Lesson #4: Informed consent may require objective third party participation
These lessons could apply to most any clinical study and would certainly serve as part of a helpful roadmap for innovative biotech and pharmaceutical endeavor in the decade ahead.
Molecular Genetics and Metabolism:
Dr. Evan Scullin is the Director of Business and Product Development of PharmaLogika, Inc and is a consultant to the life sciences industry. His work focuses on both domestic and cross-border pharmaceutical ventures and collaboration between medical institutions, governments and private firms.
Originally posted November 10, 2009
Some medical professionals are confused about the safety of the H1N1 influenza vaccine, commonly called the swine flu vaccine. Based on the newness of this particular strain of the flu, some doctors believe the vaccine is untested and therefore unsafe. Some of the patients most at risk for severe influenza complications are not receiving a vaccine that could help them.
In short, the vaccine is no more “untested” than the seasonal flu vaccine released every year. Counseling patients to avoid the vaccine might be as irresponsible as the parents who have “swine flu parties” to infect their children in much the same tradition as “chicken pox parties.”
While new technologies are being researched and developed, influenza vaccine production has changed very little since its discovery. In 1931, viral growth in embryonated hens’ eggs was discovered, and in the 1940s, the US military developed the first approved inactivated vaccines for influenza, which were used in the Second World War.  The current egg-based technology for producing influenza vaccine was created in the 1950s.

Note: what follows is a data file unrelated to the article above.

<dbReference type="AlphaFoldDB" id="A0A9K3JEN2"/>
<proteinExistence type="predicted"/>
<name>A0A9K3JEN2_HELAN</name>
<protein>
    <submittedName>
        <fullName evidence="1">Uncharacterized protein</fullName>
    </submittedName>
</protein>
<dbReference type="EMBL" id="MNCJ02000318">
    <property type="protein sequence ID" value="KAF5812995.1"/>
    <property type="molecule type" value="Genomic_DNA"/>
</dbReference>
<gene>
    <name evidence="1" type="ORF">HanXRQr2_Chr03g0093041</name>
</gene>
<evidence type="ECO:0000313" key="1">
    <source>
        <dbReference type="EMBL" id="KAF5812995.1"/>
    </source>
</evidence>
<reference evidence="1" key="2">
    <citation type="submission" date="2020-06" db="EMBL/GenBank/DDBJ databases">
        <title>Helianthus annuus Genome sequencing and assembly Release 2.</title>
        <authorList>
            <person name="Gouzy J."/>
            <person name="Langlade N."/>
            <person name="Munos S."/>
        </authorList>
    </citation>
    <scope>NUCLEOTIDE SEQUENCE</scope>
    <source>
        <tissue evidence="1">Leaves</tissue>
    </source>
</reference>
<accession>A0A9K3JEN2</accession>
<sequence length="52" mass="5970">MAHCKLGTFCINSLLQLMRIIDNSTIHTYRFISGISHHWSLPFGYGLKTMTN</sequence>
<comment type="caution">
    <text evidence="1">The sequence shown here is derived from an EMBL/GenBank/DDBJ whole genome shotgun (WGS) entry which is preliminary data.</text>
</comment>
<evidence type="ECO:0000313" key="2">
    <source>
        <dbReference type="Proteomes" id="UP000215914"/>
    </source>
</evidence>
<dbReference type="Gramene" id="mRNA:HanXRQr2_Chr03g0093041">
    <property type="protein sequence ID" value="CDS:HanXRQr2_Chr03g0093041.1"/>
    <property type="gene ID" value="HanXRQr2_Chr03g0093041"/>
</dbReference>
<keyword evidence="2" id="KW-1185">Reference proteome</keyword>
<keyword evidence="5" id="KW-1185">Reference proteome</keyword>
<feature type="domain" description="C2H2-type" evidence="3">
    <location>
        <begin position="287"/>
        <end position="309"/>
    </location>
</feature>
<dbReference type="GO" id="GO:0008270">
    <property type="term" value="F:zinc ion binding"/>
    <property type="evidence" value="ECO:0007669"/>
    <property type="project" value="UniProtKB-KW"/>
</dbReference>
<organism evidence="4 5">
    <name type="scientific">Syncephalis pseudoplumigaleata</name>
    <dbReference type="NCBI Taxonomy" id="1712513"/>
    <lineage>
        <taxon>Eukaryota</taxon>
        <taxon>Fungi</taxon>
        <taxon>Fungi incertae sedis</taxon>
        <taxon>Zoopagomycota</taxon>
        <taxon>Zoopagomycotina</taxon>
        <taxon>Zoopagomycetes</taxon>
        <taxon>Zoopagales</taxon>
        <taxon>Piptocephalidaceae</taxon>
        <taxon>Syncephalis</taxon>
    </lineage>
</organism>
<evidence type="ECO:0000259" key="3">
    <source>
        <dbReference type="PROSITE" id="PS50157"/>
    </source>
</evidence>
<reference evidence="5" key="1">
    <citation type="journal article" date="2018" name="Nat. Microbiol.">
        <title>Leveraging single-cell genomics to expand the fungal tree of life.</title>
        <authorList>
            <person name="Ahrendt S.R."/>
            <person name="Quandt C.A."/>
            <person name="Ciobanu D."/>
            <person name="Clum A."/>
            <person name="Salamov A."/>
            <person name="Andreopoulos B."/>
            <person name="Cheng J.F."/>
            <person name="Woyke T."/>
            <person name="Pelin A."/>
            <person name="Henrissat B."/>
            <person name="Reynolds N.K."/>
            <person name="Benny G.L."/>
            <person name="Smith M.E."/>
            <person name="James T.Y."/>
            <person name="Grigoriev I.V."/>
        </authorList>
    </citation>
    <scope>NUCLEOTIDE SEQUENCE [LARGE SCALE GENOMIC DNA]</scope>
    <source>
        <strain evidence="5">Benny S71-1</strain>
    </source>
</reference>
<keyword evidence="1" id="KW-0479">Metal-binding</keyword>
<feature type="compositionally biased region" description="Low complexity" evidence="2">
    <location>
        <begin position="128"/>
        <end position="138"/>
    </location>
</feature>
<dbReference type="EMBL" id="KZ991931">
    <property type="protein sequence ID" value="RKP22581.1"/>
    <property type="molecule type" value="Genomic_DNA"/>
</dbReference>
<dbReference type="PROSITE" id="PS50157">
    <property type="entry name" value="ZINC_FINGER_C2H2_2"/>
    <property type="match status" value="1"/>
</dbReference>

In the U.S. swine flu scare of 1976, President Gerald Ford was confronted with a potential swine flu pandemic. The vaccination program was rushed, yet plagued by delays and public relations problems. Meanwhile, maximum military containment efforts succeeded unexpectedly in confining the new strain to the single army base where it had originated. On that base a number of soldiers fell severely ill, but only one died. The program was canceled, after about 24% of the population had received vaccinations. An excess in deaths of twenty-five over normal annual levels as well as 400 excess hospitalizations, both from Guillain-Barré syndrome, were estimated to have occurred from the vaccination program itself, illustrating that vaccine itself is not free of risks. The result has been cited to stoke lingering doubts about vaccination. 
While the substrate for all injectable influenza vaccines is the same, the inactivated virus used in the vaccine changes from season to season depending on what strain is present or anticipated in the population. The safety and efficacy of the H1N1 vaccine is statistically the same as the trivalent seasonal influenza vaccine. In layman’s terms, the swine flu vaccine is the same as the regular seaonal flu vaccine. Your chances of avoiding flu-realted complications are better with the vaccine than without it.
Mindy Allport-Settle is the CEO of PharmaLogika, Inc. and is a consultant to the life sciences industry. She has worked extensively with the manufacturing development of traditional and non-traditional vaccine platforms. Influenza Report article Vaccines by Stephen Korsman
 NEJM Volume 352:1839-1842 May 5, 2005 Number 18 articlePreparing for the Next Pandemic by Michael T. Osterholm
 The Sky is Falling: An Analysis of the Swine Flu Affair of 1976 by Joel Warner
It’s not easy to cross-reference FDA regs and guidance on the FDA website: CGMP Concise Desk Reference Needed
Originally posted November 9, 2009
The FDA website is designed to allow the user to search on terms only within the sections the user specifies. This means we frequently miss, or are not aware of, all of the regulations and guidance documents that apply to us in industry. The pocket CFR manuals available at conferences and training events are not easy to search and don’t include all of the information we need. This book fills in the gaps.
20% Bulk Discount $34.39 (http://www.pharmalogika.com/cgmplid.html)
Amazon.com list price $42.99 (http://www.amazon.com/Current-Good-Manufacturing-Practices-Pharmaceutical/dp/1449505236/ref=sr_1_1?ie=UTF8&s=books&qid=1257637926&sr=1-1)
“Current Good Manufacturing Practices: Pharmaceutical, Biologics, and Medical Device Regulations and Guidance Documents Concise Reference” (634 pages)
Included Reference Tools: